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PostgreSQL on EXT4, XFS, BTRFS and ZFS

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One of the most common question I'm asked by users and customer about configuring a Linux-based system for PostgreSQL is "What file fystem should I use to get the best performance?" Sadly, most of the recommendations is based on obsolete "common knowledge" passed from generation to generation. But in recent years the file systems improved a lot - we've seen both evolution of established file systems (EXT family, XFS, ...) and revolution in the form of BTRFS, ZFS or F2FS. And of course new kinds of hardware (SSDs) which certainly impacts the design of a file system.

Published in: Software

PostgreSQL on EXT4, XFS, BTRFS and ZFS

  1. 1. PostgreSQL on EXT3/4, XFS, BTRFS and ZFS pgconf.eu 2015, October 27-30, Vienna Tomas Vondra tomas.vondra@2ndquadrant.com
  2. 2. not a filesystem engineer database engineer
  3. 3. Which file system should I use for PostgreSQL in production?
  4. 4. According to results of our benchmarks from 2003 the best file system ...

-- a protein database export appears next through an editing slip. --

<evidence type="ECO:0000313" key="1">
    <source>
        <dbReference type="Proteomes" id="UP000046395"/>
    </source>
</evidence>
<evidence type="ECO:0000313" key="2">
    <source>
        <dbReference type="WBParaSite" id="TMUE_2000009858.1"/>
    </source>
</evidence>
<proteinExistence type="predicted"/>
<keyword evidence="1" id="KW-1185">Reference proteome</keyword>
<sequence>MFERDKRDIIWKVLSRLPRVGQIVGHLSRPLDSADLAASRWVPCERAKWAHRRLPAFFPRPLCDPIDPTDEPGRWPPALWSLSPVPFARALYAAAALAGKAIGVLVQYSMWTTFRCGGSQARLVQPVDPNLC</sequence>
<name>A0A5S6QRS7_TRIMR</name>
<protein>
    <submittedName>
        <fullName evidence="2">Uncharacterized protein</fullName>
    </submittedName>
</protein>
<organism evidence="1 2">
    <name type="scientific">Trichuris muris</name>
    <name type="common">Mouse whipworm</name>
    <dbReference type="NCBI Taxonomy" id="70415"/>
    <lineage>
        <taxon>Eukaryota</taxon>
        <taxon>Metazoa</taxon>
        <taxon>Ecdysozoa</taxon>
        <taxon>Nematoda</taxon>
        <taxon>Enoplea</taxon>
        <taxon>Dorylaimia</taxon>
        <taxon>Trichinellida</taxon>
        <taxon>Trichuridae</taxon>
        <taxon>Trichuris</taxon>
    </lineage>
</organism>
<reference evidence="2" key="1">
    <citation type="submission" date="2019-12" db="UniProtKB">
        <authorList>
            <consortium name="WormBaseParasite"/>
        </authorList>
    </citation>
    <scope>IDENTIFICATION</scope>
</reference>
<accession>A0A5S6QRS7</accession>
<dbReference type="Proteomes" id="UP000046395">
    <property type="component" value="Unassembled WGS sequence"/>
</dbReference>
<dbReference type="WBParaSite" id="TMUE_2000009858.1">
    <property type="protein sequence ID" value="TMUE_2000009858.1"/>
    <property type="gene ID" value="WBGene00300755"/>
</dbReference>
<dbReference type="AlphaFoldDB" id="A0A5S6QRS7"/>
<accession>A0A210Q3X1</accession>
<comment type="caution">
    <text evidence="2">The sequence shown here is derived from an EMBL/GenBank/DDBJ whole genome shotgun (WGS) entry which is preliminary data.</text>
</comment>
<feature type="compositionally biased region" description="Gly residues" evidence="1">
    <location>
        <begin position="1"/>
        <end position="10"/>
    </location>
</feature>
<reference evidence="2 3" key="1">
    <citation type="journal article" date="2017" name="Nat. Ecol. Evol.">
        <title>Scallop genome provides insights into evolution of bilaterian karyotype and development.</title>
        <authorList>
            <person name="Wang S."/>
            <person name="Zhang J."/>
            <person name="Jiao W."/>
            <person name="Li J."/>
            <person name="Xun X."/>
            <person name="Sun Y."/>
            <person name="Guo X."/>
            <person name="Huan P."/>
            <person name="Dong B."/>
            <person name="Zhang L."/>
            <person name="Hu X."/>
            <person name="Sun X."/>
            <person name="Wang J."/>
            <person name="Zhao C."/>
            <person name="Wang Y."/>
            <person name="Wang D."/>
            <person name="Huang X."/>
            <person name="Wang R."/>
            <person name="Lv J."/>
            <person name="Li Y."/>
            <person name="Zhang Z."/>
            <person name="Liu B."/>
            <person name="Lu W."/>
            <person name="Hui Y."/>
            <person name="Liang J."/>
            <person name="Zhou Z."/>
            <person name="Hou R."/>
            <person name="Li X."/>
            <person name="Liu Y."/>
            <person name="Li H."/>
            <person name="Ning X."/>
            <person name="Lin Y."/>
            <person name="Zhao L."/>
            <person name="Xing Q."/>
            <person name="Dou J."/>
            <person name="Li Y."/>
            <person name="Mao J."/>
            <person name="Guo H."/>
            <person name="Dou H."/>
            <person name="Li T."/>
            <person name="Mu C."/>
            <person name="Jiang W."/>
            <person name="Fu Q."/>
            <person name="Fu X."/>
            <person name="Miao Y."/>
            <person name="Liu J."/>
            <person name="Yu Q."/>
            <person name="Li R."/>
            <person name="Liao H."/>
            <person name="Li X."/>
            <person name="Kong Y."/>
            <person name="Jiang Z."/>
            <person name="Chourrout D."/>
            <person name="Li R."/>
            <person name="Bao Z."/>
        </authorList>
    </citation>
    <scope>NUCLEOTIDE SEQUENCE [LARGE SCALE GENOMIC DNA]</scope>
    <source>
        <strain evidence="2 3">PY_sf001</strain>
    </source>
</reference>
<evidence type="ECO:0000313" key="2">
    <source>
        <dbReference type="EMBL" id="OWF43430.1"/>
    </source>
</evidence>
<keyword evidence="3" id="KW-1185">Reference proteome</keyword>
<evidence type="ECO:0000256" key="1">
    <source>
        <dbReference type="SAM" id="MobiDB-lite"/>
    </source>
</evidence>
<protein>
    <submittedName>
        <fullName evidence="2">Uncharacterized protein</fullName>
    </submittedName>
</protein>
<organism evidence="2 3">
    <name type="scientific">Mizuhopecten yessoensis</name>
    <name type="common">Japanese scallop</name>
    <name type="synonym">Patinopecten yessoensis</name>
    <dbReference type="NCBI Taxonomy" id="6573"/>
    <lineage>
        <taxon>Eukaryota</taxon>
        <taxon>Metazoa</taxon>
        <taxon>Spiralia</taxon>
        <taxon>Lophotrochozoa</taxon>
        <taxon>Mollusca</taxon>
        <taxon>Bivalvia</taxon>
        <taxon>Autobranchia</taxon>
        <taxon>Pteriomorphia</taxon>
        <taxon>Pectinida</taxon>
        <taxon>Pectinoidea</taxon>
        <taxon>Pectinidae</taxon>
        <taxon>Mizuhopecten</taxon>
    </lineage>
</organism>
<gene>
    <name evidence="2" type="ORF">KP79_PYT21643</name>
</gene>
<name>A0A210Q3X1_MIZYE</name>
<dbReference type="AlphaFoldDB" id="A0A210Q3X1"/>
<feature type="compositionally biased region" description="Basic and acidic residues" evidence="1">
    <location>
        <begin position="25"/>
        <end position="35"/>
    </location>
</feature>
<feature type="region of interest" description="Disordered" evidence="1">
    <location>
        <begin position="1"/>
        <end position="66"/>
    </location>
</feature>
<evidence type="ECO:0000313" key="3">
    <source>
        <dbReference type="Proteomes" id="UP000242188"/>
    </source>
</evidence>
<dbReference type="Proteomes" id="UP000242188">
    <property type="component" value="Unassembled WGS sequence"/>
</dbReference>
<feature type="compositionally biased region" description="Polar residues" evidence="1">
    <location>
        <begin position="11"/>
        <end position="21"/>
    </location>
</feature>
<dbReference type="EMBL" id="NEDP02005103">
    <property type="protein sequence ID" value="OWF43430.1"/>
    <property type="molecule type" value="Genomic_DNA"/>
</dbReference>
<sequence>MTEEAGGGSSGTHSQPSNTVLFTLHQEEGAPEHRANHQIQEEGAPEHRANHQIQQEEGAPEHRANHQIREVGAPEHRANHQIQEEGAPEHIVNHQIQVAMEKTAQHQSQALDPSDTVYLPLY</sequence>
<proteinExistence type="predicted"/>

5. 5. What does it mean that a file system is “stable” and “production ready”?
  6. 6. I don't hate any of the filesystems!
  7. 7. SSD
  8. 8. File systems ● EXT3/4, XFS, … (and others) – traditional design, generally from 90s – same goals, different features and tuning options – incremental improvements, reasonably “modern” – mature, reliable, battle-tested ● BTRFS, ZFS – next-gen CoW file systems, new architecture / design ● others (not really discussed in the talk) – log-organized, distributed, clustered, ...
  9. 9. a bit about history
  10. 10. EXT3, EXT4, XFS ● EXT3 (2001) / EXT4 (2008) – evolution of original Linux file system (ext, ext2, ...) – improvements, bugfixes ... ● XFS (2002) – originally SGI Irix 5.3 (1994) – 2000 - released under GPL – 2002 – merged into 2.5.36 ● both EXT4 and XFS are – reliable file systems with a journal – proven by time and many production deployments
  11. 11. EXT3, EXT4, XFS ● conceived in time of rotational devices – mostly work on SSDs – stop-gap for future storage systems (NVRAM, ...) ● mostly evolution, not revolution – adding features (e.g. TRIM, write barriers, ...) – scalability improvements (metadata, ...) – fixing bugs ● be careful when dealing with – obsolete benchmarks and anecdotal “evidence” – misleading synthetic benchmarks
  12. 12. EXT3, EXT4, XFS ● traditional design + journal ● not designed for – multiple devices – volume management – snapshots – ... ● require additional components to do that – hardware RAID – software RAID (dm) – LVM / LVM2
  13. 13. BTRFS, ZFS
  14. 14. BTRFS, ZFS ● fundamental ideas – integrating layers (LVM + dm + ...) – aimed at consumer level hardware (failures are common) – designed for larger data volumes ● which hopefully gives us … more flexible management – built-in snapshots – compression, deduplication – checksums